• [Full Text] GC-MS Screen for the Presence of Melamine, Ammeline, Ammelide and Cyanuric Acid (Version 2.1). U.S. FDA May 22, 2007 10:36 AM ET
This procedure was developed by PRLNW and FCC to screen various matrices for the presence of melamine and some related compounds at the established minimum reporting level (MRL) of 10 µg/g and above using gas chromatography/mass spectrometry. Samples are extracted using a mixture of acetonitrile/water/diethylamine and the analytes are subsequently converted to trimethylsilyl derivatives for analysis.
  • [Full Text] Determination of Melamine and Cyanuric Acid Residues in Infant Formula using LC-MS/MS. U.S. FDA Laboratory Information Bulletin LIB No. 4421 Volume 24, October 2008
This method consists of an initial extraction with 2.5% aqueous formic acid, followed by a series of filtration, centrifugation, and dilution steps. Both compounds are analyzed in the same chromatographic program using a zwitterionic HILIC LC column. Electrospray ionization is used in both the negative ion (CYA) and positive ion (MEL) modes. Two selected reaction monitoring (SRM) transitions are monitored for both compounds. The amount of compounds present is determined with a calibration curve consisting of sample extracts from infant formula fortified from 0.25 to 5 µg/g that have been taken through the extraction procedure. The range of recovery from fortified infant samples (n =38) was 70-114 % (RSDs 4.5- 22.7 %), and 72-110% (RSDs 5.7-24.9%) for cyanuric acid and melamine, respectively. The limits of quantification and confirmation are 0.25 µg/g for both analytes in dry infant formula.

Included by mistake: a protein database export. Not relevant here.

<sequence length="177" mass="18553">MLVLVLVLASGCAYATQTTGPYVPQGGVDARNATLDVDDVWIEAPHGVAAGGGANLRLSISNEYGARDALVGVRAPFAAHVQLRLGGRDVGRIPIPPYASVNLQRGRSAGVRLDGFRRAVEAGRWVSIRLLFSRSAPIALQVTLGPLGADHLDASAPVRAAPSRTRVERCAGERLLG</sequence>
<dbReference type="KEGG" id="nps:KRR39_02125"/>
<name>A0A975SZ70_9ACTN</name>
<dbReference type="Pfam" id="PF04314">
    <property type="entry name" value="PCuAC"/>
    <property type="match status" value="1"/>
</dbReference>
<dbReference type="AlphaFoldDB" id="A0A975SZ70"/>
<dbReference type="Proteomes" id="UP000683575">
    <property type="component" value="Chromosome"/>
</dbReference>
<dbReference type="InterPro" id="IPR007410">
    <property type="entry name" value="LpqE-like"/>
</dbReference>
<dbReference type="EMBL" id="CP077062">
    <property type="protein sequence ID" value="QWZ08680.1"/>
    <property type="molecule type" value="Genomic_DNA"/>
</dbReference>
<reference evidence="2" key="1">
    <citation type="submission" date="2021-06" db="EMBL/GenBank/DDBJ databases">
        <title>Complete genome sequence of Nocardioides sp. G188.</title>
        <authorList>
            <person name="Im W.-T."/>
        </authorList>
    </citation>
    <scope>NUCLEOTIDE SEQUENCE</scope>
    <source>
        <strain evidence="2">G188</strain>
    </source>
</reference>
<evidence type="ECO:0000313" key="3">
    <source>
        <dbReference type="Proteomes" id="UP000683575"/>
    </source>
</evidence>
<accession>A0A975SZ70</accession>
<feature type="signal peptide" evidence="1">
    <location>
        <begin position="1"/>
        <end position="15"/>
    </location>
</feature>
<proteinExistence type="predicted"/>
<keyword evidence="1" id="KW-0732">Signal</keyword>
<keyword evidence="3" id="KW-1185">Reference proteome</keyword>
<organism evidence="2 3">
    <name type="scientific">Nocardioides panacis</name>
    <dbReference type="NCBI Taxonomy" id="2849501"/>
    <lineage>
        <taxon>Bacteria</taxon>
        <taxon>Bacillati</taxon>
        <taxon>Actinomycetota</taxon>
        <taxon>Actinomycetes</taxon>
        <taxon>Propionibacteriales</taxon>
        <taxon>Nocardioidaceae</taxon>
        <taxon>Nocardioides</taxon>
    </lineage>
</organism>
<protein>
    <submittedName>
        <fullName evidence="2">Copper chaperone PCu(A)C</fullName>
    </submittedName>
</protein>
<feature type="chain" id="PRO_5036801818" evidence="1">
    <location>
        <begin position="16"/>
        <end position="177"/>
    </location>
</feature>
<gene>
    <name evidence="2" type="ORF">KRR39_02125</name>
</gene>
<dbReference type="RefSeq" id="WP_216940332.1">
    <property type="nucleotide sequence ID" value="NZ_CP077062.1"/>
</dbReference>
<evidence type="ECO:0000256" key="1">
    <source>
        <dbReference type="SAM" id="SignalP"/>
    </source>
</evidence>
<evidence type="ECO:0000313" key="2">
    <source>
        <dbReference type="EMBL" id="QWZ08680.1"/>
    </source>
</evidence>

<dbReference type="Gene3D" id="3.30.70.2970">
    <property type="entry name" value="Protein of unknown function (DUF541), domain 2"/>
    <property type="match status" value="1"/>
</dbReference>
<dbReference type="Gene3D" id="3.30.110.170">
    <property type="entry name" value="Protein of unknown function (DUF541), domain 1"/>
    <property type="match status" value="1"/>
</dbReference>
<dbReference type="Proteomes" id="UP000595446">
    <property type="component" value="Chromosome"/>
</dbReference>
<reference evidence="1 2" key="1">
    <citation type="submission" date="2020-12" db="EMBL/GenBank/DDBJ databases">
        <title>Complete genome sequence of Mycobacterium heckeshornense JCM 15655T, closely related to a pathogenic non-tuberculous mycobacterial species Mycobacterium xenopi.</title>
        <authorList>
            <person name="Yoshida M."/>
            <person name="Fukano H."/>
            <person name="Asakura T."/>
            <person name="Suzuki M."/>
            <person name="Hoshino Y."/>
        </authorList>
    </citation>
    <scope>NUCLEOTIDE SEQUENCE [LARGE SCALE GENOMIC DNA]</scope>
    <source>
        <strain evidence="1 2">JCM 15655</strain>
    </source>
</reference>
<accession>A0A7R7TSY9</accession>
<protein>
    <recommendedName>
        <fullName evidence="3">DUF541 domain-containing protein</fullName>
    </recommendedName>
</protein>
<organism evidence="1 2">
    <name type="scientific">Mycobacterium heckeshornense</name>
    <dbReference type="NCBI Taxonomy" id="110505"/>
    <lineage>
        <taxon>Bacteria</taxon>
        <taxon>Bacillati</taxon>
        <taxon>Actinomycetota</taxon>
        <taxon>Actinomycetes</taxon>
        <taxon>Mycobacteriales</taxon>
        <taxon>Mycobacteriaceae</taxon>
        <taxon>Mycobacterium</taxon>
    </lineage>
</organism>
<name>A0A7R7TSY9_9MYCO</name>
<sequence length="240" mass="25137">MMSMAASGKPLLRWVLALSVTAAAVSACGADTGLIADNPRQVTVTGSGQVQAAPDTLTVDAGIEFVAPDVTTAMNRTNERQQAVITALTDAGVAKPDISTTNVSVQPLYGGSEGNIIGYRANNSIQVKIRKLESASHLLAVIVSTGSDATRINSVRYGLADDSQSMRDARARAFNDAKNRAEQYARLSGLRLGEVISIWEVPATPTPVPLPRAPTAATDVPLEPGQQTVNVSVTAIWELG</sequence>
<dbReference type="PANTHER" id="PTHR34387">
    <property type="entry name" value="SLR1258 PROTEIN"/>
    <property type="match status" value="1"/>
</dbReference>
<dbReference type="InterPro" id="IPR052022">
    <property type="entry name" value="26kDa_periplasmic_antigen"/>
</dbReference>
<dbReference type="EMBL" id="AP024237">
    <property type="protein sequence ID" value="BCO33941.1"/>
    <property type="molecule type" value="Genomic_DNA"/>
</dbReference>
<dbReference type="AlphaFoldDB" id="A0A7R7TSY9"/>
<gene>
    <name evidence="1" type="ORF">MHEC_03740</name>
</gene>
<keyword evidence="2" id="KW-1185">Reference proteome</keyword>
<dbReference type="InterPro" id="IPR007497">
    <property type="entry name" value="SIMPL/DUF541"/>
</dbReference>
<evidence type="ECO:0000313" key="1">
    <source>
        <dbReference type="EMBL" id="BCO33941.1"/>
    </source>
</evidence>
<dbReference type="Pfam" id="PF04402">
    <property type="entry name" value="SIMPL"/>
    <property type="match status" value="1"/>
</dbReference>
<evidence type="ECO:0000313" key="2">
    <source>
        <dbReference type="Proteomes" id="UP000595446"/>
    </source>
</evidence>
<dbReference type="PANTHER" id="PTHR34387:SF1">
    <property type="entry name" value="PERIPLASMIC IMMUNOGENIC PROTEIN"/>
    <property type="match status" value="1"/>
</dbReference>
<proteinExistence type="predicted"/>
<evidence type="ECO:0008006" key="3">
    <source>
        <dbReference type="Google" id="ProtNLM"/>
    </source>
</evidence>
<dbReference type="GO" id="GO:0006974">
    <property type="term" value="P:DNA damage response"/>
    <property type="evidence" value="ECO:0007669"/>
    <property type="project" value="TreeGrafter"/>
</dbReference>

MDS Analytical Technologies, a leader in innovative solutions for drug discovery and life-sciences research, today announced that the Abraxis Melamine Detection Kit has been validated for use on MDS Analytical Technologies' SpectraMax® absorbance microplate readers with SoftMax® Pro 5 GxP analytical software, an industry-standard analysis software for FDA 21 CFR Part 11 compliance.
This solution from MDS Analytical Technologies offers a cost-effective, high-throughput, quality-assurance solution to detect melamine contamination in such food products as milk, infant formula, pet food, and confectionery.
Melamine, an organic industrial polymer, has recently been found in various foods and, if undetected, may cause serious illness or death. This enzyme-linked immuno-sorbent assay (ELISA) solution will enable quality-assurance technicians in food-safety laboratories to easily detect the presence of melamine down to 10 parts per billion (ppb).
"Recent stories of melamine-related illnesses and deaths have made melamine contamination a serious concern," said Andy Boorn, President of MDS Analytical Technologies. "The pre-programmed melamine protocol in SoftMax Pro 5 GxP software, combined with our microplate readers, enables us to offer a more-complete high-throughput solution to better address what has become an increasingly important consumer safety issue."